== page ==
The Land of (Qualified) Opportunity

by Cal Rose ([email protected]) 463 views 

A lesser known provision of the federal Tax Cuts and Jobs Act was the establishment of Qualified Opportunity Zones (QOZ), which allows taxpayers to temporarily defer (until 2026) tax on capital gains resulting from the sale of stock, real estate or other property if such gains are reinvested into a “qualified opportunity fund” (QO Fund) similar to a like-kind exchange under Section 1031.

However, unlike a 1031 exchange, any gains resulting from the taxpayer’s investment in the QO Fund may be permanently excluded if the taxpayer holds the investment for 10 years or more.

This program is still in its infancy, and significant uncertainty remains with respect to its practical implementation, making it difficult for investors, developers and property owners to fully understand these opportunities. While an in-depth discussion of the QOZ program is complex, boring and beyond the scope of this article, I have addressed below some common questions I’ve received regarding the real-world application of the QO program.

How is a QO Fund created? A QO Fund is defined as any investment vehicle organized as a corporation or partnership that (1) is organized to invest in QOZ property, (2) holds 90% of its assets in “QOZ business property”, and (3) self-certifies itself as a QO Fund. QO Funds can be a simple single-owner LLC or a much more sophisticated fund structure with multiple investors, fund managers and subsidiaries.

What types of investments can a QO Fund make? A QO Fund can directly purchase QOZ business property or it can do so indirectly through subsidiaries. If the QO fund invests through its subsidiaries, each subsidiary is required, among other things, to derive at least 50% of its income from an “active trade or business.”

Under current tax law, leasing real estate under a triple-net lease does not qualify as an active trade or business, so each subsidiary (or its partners) would need to take a more active role in the management of real property. With the exception of country clubs, massage parlors and certain “sin” businesses, any type of business or property is eligible for investment.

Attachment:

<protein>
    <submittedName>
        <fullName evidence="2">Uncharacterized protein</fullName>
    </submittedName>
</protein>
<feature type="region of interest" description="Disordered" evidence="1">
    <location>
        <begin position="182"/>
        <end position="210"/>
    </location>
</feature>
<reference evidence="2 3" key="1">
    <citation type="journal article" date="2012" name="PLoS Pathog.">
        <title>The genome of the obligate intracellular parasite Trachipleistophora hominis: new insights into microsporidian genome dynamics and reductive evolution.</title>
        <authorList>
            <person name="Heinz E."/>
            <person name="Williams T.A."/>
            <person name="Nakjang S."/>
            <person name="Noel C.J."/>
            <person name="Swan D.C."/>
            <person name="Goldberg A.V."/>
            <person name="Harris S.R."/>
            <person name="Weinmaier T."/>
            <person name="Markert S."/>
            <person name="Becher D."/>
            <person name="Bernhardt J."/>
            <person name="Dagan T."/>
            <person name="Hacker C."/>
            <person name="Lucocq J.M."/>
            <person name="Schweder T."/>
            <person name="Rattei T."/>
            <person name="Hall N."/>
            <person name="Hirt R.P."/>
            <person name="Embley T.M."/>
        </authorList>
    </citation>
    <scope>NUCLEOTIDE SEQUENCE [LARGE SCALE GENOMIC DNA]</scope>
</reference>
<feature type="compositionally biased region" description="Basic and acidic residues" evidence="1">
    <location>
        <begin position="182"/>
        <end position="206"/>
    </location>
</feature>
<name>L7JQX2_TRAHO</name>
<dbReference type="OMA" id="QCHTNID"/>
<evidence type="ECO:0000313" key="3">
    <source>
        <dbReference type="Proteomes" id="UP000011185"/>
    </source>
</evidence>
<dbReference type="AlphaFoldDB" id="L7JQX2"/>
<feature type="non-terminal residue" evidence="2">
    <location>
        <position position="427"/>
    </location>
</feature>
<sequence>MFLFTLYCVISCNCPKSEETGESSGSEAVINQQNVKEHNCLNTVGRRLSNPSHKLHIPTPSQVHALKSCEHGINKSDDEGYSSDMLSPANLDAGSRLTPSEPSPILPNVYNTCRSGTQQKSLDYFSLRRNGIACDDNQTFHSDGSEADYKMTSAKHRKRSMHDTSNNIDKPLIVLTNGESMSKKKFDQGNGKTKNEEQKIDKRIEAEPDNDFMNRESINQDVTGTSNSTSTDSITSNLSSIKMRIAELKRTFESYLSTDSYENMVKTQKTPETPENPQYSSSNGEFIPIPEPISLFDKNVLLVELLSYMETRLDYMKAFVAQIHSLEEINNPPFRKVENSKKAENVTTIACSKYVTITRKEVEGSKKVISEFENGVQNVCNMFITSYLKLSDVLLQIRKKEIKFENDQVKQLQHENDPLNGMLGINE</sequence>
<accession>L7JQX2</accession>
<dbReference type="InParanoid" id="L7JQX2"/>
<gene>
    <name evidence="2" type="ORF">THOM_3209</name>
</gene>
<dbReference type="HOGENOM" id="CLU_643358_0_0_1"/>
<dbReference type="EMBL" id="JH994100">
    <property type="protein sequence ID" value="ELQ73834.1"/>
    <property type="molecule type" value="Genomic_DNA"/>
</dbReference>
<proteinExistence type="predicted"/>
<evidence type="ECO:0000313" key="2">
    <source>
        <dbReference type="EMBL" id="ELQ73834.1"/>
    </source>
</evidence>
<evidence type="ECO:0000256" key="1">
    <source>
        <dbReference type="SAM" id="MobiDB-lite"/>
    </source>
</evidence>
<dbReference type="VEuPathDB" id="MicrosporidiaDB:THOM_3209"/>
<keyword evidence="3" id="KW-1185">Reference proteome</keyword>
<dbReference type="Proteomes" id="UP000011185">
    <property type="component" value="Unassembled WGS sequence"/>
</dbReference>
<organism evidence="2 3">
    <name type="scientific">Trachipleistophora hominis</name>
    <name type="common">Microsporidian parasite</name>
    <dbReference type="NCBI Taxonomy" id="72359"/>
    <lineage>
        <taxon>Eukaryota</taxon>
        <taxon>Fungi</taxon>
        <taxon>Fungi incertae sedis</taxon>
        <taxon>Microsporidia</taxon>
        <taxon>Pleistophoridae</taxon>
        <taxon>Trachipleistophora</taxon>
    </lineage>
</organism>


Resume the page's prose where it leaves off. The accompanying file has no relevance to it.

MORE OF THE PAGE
What about existing real estate? For real estate to qualify as QOZ business property, either (1) the original use of such property in the QOZ must have commenced with the QO Fund, or (2) the QO Fund must substantially improve the property. The “original use” requirement makes it difficult, if not impossible, for existing real estate to qualify as QOZ business property unless the QO Fund substantially improves the property.

Property is considered substantially improved if capital expenditures within 30 months of acquisition equal or exceed the property’s purchase price. Additionally, the 90% requirement prevents a QO Fund from holding more than 10% as cash or other liquid assets, which significantly impairs the QO Fund’s ability to finance capital improvement projects necessary to substantially improve its properties.

Can debt be used? Unlike aspects of a 1031 exchange, the QOZ program does not require the taxpayer to reinvest the actual cash proceeds from the deferred sale. Under current guidance, a taxpayer looking to defer $500,000 in gain could retain the sale proceeds, borrow $500,000 and invest the borrowed $500,000 into the QO Fund. The QO Fund may also borrow money to fund capital improvements, subject to the 10% limitation.

So how does this work? Let’s say a taxpayer sells property in 2018 and invests the proceeds in a QO Fund. If the taxpayer then sells its interest in the QO Fund in 2029, the taxpayer would recognize 85% of its 2018 gain in 2026 (thereby avoiding 15% of the 2018 gain) and would permanently exclude any gains in 2029 resulting from the increase in value of the QO Fund.

The permanent deferral of gains in the QO Fund will make this program very attractive to investors, but additional guidance is still needed. That help may be coming soon; the IRS is reviewing proposed rules, the last major hurdle before proposed guidance is released.
Editor’s note: Cal Rose is an attorney with Wright Lindsey Jennings in Rogers. The opinions expressed are those of the author.